Tips from the Top: Laurel Bellows

Tips from the Top: Laurel Bellows

Laurel Bellows, a principal of The Bellows Law Group, P.C. in Chicago, represents executives in the United States and internationally.  Laurel is an experienced business lawyer counseling senior executives and corporations on employment matters, employment and severance agreements, executive compensation and workplace disputes.  Her expertise in executive compensation matters also includes mid-level management compensation and benefit plans, and matters involving incentives, pensions, retirement and workforce restructuring.

Bellows is currently president-elect of the American Bar Association. Her one-year term as president will begin at the conclusion of the ABA Annual Meeting in August 2012.  She has served as chair of the association’s policy making House of Delegates (2006-2008), the second highest elected office in the ABA.  Bellows has also served as chair of the ABA Commission on Women in the Profession, and as a member of the ABA Board of Governors, where she chaired the Finance Committee.  She was also president of the National Conference of Bar Presidents and chair of its Metropolitan Bar Caucus, ABA affiliates.

Bellows’ work in the law and her community has been recognized by many publications.  Crain’s Chicago Business lists Bellows among its annual list of Power Players; in 2006, she was named one of the 28 Power Lawyers in the City by Chicago Magazine; she was cited as one of Chicago’s 100 Women of Influence in 1996, also by Crain’s Chicago Business; and Bellows was listed among Working Mother Magazine’s 25 Most Influential Working Mothers in the country in 1997.

You are the President-Elect of the American Bar Association, the largest voluntary professional association in the world.  Did you plan to rise to the highest leadership position within that organization? If so, how did you aspire to do so?

No. Never in my wildest dreams.  There are many people who know what they want to do with their lives and can plan their careers accordingly.  I admire those who can do so, but I am not one of them.  I have enjoyed other leadership roles in bar associations, but it really is a product of working with people that I enjoy working with and taking on leadership responsibilities.  Even then, there was no real planning until I woke up and realized that I had prepared myself and that I could affect positive change in a number of areas.  I would be remiss in not taking on that role.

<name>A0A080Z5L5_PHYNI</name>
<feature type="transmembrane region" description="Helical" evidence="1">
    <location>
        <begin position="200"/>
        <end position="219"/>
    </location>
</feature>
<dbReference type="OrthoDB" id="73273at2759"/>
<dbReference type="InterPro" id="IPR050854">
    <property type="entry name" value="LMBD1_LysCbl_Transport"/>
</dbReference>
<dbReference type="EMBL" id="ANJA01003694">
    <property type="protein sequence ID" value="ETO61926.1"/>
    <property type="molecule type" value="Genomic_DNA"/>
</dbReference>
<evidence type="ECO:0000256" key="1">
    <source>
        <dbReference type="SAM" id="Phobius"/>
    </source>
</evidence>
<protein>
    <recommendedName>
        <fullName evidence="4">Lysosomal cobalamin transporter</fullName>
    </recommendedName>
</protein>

What advice would you give women who plan to aspire to leadership in bar organizations?

There are many opportunities to put yourself in leadership positions early on.  You do not have to wait until graduate or law school.  Leadership is encouraged in lower grades.  There are those who do not catch the leadership bug until later.  Think about the time you need to take on the leadership role.  It should not be separate, but a part of life with people you know and like being with.  Find what it is you love to do and take time to do it.  Take on leadership roles.  I encourage women to attend conferences with a significant number of women who offer lots of advice – peers and experienced mentors.  Volunteer for committees – state and local bars, such as the American Bar Association’s Young Lawyers Section.  Write articles for bar journals online, get on panels, teach CLE courses.  The internet makes it easier in terms of teaching CLE.  Teach courses on topics such as Ethics or how to be a mother and partner, or speak on your own practice niche.  Look for opportunities; learn about work life balance and alternative law firm practice ideas.  Attend seminars about managing work/life and speak with other women and men and learn how they did it.

How do you balance your personal life with the demands of private practice?

I don’t.  I integrate.  I think it’s important to be honest.  My life is managed chaos (on a good day).  On a bad day, it’s unmanaged chaos.  I know no one who can “balance.” Young women look at others and think there is something wrong with them when they cannot maintain balance.  I wear many hats – wife, mother… I am extraordinarily active in the professional community and still consider myself a top-notch lawyer.  Anyone should recognize that there is no such thing as balance.  I love what I do! I am passionate about being a lawyer and the opportunity this lends to be involved in all levels of advocacy.  Am I happy every minute of the day? Absolutely not! I keep mental pictures of all the things that I have done.  I always touch base with how grateful I am with the opportunity to live this amazing life!